MIAMI – The San Antonio Spurs still have that winning NBA Finals formula of good defence and a little luck on offence.
Tim Duncan overcame a slow start to finish with 20 points and 14 rebounds, Tony Parker banked in a desperation jumper on a broken play with 5.2 seconds left, and the Spurs withstood LeBron James’ triple-double to beat the Miami Heat 92-88 last night in a thrilling Game 1 at the AmericanAirlines Arena.
Parker ended up with 21 points after referees reviewed his shot to make sure it just beat the shot clock, giving San Antonio a four-point edge in the game, which was close the whole way.
“We got a little bit lucky in Game 1,” Parker said. “Sometimes that’s what it takes to win games.”
Playing for the championship for the first time since sweeping James’ Cleveland Cavaliers in 2007 for their fourth title, the Spurs improved to 5-for-5 in Game 1s, hanging around for three quarters and then blowing by the defending champions midway through the fourth.
Manu Ginobili, the third member of San Antonio’s big three that has combined for 99 post-season victories together, finished with 13 points, and Danny Green had 12.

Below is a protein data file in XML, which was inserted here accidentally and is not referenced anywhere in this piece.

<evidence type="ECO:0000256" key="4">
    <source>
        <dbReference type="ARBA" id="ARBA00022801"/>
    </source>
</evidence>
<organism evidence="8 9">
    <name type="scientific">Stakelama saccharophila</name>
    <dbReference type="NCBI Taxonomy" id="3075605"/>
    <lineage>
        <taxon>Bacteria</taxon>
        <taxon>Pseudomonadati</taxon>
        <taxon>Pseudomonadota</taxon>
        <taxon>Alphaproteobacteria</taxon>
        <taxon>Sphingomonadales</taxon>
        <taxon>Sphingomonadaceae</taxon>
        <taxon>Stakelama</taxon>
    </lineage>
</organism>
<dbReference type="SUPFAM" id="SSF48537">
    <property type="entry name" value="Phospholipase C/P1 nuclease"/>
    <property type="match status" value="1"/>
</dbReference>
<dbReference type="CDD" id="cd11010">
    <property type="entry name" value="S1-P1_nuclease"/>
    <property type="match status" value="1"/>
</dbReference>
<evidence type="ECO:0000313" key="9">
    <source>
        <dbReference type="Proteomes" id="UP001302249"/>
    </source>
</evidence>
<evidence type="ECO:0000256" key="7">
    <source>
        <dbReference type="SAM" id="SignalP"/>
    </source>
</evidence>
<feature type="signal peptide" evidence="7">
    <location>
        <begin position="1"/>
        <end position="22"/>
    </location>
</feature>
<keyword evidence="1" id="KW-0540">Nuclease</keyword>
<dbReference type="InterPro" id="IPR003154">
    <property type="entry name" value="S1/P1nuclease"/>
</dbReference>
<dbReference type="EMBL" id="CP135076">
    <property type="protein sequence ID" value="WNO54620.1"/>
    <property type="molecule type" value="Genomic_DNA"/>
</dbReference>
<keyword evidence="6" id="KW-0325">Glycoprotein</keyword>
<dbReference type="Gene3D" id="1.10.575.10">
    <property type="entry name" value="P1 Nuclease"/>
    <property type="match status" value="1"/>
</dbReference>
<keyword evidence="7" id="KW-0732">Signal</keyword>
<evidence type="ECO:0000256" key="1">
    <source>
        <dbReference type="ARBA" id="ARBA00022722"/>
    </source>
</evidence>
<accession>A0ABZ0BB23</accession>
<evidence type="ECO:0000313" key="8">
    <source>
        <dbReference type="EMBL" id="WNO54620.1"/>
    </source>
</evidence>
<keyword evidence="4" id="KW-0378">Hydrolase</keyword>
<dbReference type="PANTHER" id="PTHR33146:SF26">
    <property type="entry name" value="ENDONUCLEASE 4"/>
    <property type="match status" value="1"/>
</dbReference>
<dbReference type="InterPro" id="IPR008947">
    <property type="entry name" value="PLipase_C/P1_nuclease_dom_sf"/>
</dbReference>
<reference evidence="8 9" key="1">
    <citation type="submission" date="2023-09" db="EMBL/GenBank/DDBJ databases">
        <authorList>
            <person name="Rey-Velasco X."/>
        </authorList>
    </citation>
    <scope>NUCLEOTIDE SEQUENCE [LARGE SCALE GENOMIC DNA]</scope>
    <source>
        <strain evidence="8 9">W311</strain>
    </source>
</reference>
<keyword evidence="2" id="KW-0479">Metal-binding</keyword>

‘In the mix’
“It doesn’t matter how we’re categorised – old, veterans, whatever you call us, we’re in the mix,” the 37-year-old Duncan said.
San Antonio turned up its defense in the fourth quarter, limiting Miami to seven points in the first 8? minutes in returning to the Finals just the way it left – with a victory over James.
James had 18 points, 18 rebounds and 10 assists in his second straight NBA Finals triple-double, but he shot only 7-of-16 against some good defence by Kawhi Leonard, and Miami’s offence stalled in the fourth quarter.
“The Spurs are the Spurs,” James said. “They’re going to put you in positions where you feel uncomfortable offensively and defensively, and every time you make a mistake, they’re going to capitalise on it.”
Game 2 is Sunday night.
James became a champion on this floor last year in Game 5 against Oklahoma City, but he hasn’t forgotten his first taste of the Finals.
The Spurs overwhelmed his Cavaliers, and James spoke Wednesday like someone who had payback in mind. He was 22 then, a fourth-year player headed for greatness but with holes in his game that San Antonio exploited.
Revenge won’t come easily – if it comes at all.
Dwyane Wade scored 17 points for the Heat but was shut out in the fourth quarter. Chris Bosh had only two of his 13 points in the final period.